Home Technology Uber’s Bid to Move Waymo Case to Arbitration Rejected by US Judge

Uber’s Bid to Move Waymo Case to Arbitration Rejected by US Judge

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Uber's Bid to Move Waymo Case to Arbitration Rejected by US Judge

A US judge on Thursday rejected Uber’s bid to send its high-profile trade secret dispute with Alphabet’s self-driving Waymo unit to a private legal forum, a setback for the ride services company.

US District Judge William Alsup in San Francisco also partially granted Waymo’s bid for an injunction against Uber over its self-driving car program. However, Alsup filed his injunction opinion temporarily under seal, meaning its scope and details could not immediately be learned.

The acrimonious trade secrets battle between Silicon Valley’s two tech rivals has serious strategic and financial consequences in the nascent field of autonomous technology. The outcome could determine the future of Uber’s self-driving car program and the strength of Waymo’s toehold in the sector.

Representatives for Uber and Waymo did not have immediate comment.


The case hinges on over 14,000 confidential files that Waymo, formerly Google’s self-driving car program, alleges were stolen by former Waymo employee Anthony Levandowski before he left the company. Levandowski subsequently co-founded self-driving truck start-up Otto that was acquired months later by Uber.

Alsup also issued an additional order on Thursday referring the case to the US Department of Justice for investigation of possible trade secret theft. Alsup said he took “no position” on whether a criminal prosecution was warranted.

Waymo claimed that information from its files made its way into Uber’s Lidar system, a key sensortechnology that uses light pulses to “see” the environment. Waymo alleged the documents allowed Uber to fast-track its own technology and avoid years of costly research.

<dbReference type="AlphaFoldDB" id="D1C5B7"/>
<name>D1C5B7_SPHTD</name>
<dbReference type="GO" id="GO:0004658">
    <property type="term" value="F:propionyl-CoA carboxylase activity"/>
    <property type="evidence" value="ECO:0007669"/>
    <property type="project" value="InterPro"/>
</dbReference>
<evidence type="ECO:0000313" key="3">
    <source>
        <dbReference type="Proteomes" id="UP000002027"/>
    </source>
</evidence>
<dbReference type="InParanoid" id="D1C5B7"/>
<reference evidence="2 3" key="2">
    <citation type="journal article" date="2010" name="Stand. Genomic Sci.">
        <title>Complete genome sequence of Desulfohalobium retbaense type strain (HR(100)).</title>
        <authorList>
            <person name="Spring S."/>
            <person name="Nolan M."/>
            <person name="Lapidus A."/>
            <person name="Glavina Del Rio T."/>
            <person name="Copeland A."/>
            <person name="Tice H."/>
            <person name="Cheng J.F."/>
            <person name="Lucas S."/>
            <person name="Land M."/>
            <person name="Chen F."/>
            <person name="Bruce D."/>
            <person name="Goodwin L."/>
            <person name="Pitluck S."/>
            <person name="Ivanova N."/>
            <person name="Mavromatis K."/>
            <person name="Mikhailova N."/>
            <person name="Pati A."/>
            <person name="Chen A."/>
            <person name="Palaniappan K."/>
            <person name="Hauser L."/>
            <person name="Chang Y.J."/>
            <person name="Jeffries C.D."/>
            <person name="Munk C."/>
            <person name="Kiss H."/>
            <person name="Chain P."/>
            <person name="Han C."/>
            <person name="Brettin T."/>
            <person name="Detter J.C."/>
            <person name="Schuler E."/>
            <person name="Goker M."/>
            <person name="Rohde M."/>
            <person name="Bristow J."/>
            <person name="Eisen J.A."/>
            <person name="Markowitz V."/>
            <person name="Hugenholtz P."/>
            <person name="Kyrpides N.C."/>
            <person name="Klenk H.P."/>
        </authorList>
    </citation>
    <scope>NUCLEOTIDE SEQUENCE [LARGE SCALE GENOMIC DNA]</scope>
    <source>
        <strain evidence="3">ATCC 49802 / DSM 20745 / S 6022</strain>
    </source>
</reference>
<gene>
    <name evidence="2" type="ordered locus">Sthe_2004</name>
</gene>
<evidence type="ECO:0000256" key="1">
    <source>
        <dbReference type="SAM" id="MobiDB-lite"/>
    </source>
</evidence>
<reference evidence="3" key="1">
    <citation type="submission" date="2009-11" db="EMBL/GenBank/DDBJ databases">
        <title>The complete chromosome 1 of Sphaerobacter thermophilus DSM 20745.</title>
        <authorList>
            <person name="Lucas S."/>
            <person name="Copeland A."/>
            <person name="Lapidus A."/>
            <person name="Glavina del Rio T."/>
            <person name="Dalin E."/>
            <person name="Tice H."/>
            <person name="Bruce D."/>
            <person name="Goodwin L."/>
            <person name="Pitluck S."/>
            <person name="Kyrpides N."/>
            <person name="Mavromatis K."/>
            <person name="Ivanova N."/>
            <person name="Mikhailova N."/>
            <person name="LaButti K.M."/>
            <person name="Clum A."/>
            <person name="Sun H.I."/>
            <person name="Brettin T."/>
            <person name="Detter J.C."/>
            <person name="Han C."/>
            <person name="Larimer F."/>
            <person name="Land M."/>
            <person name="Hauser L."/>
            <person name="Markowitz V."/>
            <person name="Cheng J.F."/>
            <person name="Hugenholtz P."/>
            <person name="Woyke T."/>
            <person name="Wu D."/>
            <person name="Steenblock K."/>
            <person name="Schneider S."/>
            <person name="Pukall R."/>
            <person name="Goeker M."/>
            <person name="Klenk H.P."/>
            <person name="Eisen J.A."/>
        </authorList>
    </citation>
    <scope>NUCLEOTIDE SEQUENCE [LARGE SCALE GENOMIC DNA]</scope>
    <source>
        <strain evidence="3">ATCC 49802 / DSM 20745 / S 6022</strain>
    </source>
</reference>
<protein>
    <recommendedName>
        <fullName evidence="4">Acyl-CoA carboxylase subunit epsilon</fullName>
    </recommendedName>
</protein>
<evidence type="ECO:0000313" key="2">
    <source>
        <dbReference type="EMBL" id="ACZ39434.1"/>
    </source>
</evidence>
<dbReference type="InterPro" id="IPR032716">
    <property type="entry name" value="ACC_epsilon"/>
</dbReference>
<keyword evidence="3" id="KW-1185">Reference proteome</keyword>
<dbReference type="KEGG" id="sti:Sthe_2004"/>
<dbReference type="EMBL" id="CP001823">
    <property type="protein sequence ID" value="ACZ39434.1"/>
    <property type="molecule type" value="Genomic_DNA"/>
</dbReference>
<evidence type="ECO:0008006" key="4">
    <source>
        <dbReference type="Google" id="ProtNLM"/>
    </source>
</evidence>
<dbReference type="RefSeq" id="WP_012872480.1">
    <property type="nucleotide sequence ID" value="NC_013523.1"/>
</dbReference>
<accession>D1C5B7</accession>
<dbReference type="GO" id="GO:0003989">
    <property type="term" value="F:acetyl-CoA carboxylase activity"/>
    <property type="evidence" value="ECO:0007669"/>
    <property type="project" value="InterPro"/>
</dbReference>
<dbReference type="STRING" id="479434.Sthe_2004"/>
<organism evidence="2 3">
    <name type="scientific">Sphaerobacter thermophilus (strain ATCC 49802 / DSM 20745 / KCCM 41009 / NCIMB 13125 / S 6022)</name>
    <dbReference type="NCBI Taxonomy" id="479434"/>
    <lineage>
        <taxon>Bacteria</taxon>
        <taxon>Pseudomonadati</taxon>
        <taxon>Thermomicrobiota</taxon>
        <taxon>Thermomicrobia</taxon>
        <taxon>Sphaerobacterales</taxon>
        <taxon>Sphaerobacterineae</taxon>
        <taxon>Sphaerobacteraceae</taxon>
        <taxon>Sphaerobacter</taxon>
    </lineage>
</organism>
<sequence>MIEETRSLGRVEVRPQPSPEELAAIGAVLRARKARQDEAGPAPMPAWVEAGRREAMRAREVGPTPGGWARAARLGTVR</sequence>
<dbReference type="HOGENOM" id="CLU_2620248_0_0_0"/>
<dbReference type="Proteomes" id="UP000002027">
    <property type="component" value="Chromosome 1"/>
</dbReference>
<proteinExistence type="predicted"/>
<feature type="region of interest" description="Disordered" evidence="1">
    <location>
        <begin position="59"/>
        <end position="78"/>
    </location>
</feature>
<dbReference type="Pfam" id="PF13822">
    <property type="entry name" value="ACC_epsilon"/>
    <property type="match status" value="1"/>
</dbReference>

It asked Alsup to issue an injunction preventing Uber from using Waymo’s trade secrets, and Levandowski from working on Lidar.

Uber has not denied that Levandowski took Waymo’s documents, but says they never made their way to Uber, nor into its own designs.

Complicating Uber’s task is the fact that Levandowski, who is not a defendant in the case, has invoked his constitutional right against self-incrimination and has refused to testify.

Uber had already announced that Levandowski would step aside from working on Lidar while the case was being litigated, and said the company would agree to a court injunction that formalizes that arrangement.

However, Waymo sought a broader injunction that would prevent Uber from using a series of its trade secrets.

Uber had argued that an arbitrator, not a jury, should decide the merits of Waymo’s February lawsuit alleging that a key engineer had stolen trade secrets from Waymo and brought them to Uber. Unlike court proceedings, which are largely conducted in public, arbitrations take place behind closed doors.



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